At the end of it all! I like this. Much quicker.
Twenty-eight: Last book you read
The Importance of Being Seven by Alexander McCall Smith. I reread the entire 44 Scotland Street series this summer, in between the massive tomes about and by T. E. Lawrence.
I’m quite fond of the series, as you’ve probably gathered. I like McCall Smith’s books because they are fun to read, but also intelligent and hold up on rereads. I’m not much of a book buyer, as I’m constrained with space and love to visit libraries for the treasures hidden in the shelves, which is how I found this series.
These books focus on relationships, on friendships, and on the good of humanity. Very refreshing, particularly after reading the newspaper any given day of the week. The book was easy to read, yet not dumbed down, as is often the case. The thinking person’s popcorn read.
Twenty-nine: Book you’re currently reading
How the Scots Invented the Modern World by Arthur Herman. I’m moving to Scotland in less than a week. I saw this book at the library, and figured I should read it. At the very least, it would give me an overview of the Scottish philosophers and the development of Scottish culture. Which is what its doing. I am learning quite a bit, and am thoroughly looking forward to the chapter on scientific contributions.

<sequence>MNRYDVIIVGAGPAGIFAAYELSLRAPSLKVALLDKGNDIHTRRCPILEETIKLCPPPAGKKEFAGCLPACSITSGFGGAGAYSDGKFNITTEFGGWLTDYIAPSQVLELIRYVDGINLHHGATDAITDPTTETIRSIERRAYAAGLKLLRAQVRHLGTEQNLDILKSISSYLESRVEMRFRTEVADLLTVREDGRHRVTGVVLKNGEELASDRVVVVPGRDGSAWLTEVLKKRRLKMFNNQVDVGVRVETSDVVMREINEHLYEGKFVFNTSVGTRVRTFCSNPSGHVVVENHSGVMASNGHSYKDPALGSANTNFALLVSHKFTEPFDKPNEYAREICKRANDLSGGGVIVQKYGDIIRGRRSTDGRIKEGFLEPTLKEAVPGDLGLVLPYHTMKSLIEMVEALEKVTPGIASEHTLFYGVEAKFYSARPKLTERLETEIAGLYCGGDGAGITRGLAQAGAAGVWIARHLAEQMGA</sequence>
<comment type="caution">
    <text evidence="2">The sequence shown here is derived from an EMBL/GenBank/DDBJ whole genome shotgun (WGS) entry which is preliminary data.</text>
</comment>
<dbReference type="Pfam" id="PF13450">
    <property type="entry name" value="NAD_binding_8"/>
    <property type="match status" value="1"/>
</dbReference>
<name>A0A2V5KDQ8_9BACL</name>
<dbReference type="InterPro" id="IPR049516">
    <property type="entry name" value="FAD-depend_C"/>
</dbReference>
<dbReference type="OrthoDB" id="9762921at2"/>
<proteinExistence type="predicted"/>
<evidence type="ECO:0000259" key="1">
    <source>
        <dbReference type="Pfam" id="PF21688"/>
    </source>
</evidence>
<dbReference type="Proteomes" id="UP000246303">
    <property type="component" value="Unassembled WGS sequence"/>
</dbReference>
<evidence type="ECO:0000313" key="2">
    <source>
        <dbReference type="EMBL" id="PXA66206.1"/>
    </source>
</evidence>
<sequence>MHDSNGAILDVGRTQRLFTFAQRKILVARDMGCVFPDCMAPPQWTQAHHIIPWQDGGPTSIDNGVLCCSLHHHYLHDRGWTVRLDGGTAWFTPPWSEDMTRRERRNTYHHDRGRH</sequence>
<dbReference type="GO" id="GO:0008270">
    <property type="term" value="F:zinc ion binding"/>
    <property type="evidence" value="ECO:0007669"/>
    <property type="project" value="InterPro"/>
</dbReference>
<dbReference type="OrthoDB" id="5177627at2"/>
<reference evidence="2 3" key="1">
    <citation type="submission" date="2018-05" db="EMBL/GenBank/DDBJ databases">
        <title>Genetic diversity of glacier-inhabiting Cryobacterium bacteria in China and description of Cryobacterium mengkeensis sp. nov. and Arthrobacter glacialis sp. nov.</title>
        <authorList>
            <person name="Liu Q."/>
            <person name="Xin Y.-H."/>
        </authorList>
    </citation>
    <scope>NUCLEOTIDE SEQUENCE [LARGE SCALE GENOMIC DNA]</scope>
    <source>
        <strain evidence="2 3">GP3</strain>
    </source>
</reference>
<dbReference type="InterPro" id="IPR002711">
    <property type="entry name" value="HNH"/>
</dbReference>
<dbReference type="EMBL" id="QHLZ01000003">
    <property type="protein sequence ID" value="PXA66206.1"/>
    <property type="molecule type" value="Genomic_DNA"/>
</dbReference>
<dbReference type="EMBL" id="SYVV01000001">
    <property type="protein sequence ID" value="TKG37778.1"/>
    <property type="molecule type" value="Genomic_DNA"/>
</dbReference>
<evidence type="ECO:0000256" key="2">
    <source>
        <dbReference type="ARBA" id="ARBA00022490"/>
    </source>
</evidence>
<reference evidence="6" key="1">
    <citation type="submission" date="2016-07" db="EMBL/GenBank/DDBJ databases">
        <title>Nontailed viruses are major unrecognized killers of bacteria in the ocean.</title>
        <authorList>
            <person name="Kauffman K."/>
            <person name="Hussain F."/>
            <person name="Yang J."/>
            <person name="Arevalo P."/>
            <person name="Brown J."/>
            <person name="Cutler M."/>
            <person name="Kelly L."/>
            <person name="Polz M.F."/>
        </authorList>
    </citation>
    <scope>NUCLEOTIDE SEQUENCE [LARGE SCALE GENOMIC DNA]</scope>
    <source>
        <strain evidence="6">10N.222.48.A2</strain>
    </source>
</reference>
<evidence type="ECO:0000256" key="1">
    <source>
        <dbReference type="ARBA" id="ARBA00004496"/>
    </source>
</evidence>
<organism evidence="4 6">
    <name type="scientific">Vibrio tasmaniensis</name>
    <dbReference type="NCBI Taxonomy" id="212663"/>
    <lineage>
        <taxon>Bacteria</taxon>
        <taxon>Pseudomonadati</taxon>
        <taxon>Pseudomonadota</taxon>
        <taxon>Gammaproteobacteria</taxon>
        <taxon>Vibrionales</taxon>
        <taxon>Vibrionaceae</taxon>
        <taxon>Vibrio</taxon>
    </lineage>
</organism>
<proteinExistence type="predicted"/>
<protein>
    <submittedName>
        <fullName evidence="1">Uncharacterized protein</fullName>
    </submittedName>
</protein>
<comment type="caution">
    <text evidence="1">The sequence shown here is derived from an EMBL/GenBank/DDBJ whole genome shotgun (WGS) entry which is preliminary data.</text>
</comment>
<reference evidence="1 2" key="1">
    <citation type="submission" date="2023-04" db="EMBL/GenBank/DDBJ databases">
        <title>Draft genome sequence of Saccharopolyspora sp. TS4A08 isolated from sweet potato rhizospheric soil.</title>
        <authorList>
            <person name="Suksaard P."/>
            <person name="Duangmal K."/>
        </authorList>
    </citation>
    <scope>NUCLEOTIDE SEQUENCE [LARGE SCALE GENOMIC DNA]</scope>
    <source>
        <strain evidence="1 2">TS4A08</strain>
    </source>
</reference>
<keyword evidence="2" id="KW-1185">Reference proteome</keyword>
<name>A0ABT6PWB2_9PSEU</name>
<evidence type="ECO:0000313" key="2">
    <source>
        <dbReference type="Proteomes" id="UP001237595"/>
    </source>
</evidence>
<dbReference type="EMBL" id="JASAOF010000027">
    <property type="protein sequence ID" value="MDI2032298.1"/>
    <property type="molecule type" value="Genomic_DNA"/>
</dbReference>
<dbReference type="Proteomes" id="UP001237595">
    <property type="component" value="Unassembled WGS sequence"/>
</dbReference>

I have about three chapters left. A good read, now I’m deciding which philosopher I’m going to tackle while in Scotland. When I travel for long periods, I try to read at least one great thinker of the country I’m in. In Italy, I read Niccolo Machiavelli’s The Prince. The debate is either to read David Hume or Adam Smith. I’m leaning towards Smith.
Thirty: Favorite coffee table book
This is an easy one. It’s Classic Queen by Mick Rock. Filled with his photographs of Queen in the 1970s, including the very very famous one, the cover of Queen II. I love flipping through this book and looking at the photos. Well designed, lovely to look at, and a book that, when I have a coffee table, will be proudly displayed.